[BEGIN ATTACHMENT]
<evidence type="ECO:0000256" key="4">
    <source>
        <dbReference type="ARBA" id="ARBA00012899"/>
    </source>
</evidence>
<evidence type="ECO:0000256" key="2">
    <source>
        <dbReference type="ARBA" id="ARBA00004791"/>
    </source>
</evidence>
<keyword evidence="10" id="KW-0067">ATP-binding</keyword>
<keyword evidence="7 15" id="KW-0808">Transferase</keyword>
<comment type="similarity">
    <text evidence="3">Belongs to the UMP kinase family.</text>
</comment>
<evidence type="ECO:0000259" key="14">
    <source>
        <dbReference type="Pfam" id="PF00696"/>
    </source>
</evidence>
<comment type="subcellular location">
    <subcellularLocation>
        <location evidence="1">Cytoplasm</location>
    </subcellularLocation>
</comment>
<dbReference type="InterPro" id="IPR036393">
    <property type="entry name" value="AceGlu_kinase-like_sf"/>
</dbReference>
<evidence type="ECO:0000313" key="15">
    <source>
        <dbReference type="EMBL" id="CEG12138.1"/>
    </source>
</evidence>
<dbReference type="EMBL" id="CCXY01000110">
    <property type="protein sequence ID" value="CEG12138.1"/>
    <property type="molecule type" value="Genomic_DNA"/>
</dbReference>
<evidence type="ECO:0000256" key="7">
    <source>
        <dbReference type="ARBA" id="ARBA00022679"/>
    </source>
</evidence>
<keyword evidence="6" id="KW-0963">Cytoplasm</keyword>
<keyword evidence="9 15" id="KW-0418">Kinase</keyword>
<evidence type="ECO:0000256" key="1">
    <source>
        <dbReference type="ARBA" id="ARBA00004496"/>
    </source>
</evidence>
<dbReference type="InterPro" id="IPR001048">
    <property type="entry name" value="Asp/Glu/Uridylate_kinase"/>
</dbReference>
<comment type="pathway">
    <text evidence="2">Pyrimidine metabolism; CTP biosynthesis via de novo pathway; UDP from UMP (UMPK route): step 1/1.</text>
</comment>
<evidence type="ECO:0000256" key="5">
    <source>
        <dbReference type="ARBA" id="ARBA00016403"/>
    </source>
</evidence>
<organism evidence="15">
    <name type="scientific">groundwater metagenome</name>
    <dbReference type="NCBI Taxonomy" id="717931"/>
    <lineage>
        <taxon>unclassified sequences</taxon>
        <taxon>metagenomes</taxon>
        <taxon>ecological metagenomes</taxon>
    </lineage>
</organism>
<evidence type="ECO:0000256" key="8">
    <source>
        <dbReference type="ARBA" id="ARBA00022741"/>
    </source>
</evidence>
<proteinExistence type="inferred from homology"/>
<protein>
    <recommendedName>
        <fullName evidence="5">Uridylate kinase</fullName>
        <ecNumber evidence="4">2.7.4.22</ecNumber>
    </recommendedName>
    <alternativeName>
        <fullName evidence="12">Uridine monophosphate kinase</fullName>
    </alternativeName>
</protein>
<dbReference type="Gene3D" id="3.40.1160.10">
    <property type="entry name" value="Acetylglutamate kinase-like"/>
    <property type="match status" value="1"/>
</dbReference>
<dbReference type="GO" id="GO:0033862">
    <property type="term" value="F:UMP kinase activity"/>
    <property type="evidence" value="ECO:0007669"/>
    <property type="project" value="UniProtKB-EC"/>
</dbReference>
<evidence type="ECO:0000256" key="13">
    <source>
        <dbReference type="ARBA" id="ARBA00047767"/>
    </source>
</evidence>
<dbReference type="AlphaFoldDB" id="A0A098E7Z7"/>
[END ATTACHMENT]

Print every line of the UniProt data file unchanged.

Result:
<evidence type="ECO:0000256" key="4">
    <source>
        <dbReference type="ARBA" id="ARBA00012899"/>
    </source>
</evidence>
<evidence type="ECO:0000256" key="2">
    <source>
        <dbReference type="ARBA" id="ARBA00004791"/>
    </source>
</evidence>
<keyword evidence="10" id="KW-0067">ATP-binding</keyword>
<keyword evidence="7 15" id="KW-0808">Transferase</keyword>
<comment type="similarity">
    <text evidence="3">Belongs to the UMP kinase family.</text>
</comment>
<evidence type="ECO:0000259" key="14">
    <source>
        <dbReference type="Pfam" id="PF00696"/>
    </source>
</evidence>
<comment type="subcellular location">
    <subcellularLocation>
        <location evidence="1">Cytoplasm</location>
    </subcellularLocation>
</comment>
<dbReference type="InterPro" id="IPR036393">
    <property type="entry name" value="AceGlu_kinase-like_sf"/>
</dbReference>
<evidence type="ECO:0000313" key="15">
    <source>
        <dbReference type="EMBL" id="CEG12138.1"/>
    </source>
</evidence>
<dbReference type="EMBL" id="CCXY01000110">
    <property type="protein sequence ID" value="CEG12138.1"/>
    <property type="molecule type" value="Genomic_DNA"/>
</dbReference>
<evidence type="ECO:0000256" key="7">
    <source>
        <dbReference type="ARBA" id="ARBA00022679"/>
    </source>
</evidence>
<keyword evidence="6" id="KW-0963">Cytoplasm</keyword>
<keyword evidence="9 15" id="KW-0418">Kinase</keyword>
<evidence type="ECO:0000256" key="1">
    <source>
        <dbReference type="ARBA" id="ARBA00004496"/>
    </source>
</evidence>
<dbReference type="InterPro" id="IPR001048">
    <property type="entry name" value="Asp/Glu/Uridylate_kinase"/>
</dbReference>
<comment type="pathway">
    <text evidence="2">Pyrimidine metabolism; CTP biosynthesis via de novo pathway; UDP from UMP (UMPK route): step 1/1.</text>
</comment>
<evidence type="ECO:0000256" key="5">
    <source>
        <dbReference type="ARBA" id="ARBA00016403"/>
    </source>
</evidence>
<organism evidence="15">
    <name type="scientific">groundwater metagenome</name>
    <dbReference type="NCBI Taxonomy" id="717931"/>
    <lineage>
        <taxon>unclassified sequences</taxon>
        <taxon>metagenomes</taxon>
        <taxon>ecological metagenomes</taxon>
    </lineage>
</organism>
<evidence type="ECO:0000256" key="8">
    <source>
        <dbReference type="ARBA" id="ARBA00022741"/>
    </source>
</evidence>
<proteinExistence type="inferred from homology"/>
<protein>
    <recommendedName>
        <fullName evidence="5">Uridylate kinase</fullName>
        <ecNumber evidence="4">2.7.4.22</ecNumber>
    </recommendedName>
    <alternativeName>
        <fullName evidence="12">Uridine monophosphate kinase</fullName>
    </alternativeName>
</protein>
<dbReference type="Gene3D" id="3.40.1160.10">
    <property type="entry name" value="Acetylglutamate kinase-like"/>
    <property type="match status" value="1"/>
</dbReference>
<dbReference type="GO" id="GO:0033862">
    <property type="term" value="F:UMP kinase activity"/>
    <property type="evidence" value="ECO:0007669"/>
    <property type="project" value="UniProtKB-EC"/>
</dbReference>
<evidence type="ECO:0000256" key="13">
    <source>
        <dbReference type="ARBA" id="ARBA00047767"/>
    </source>
</evidence>
<dbReference type="AlphaFoldDB" id="A0A098E7Z7"/>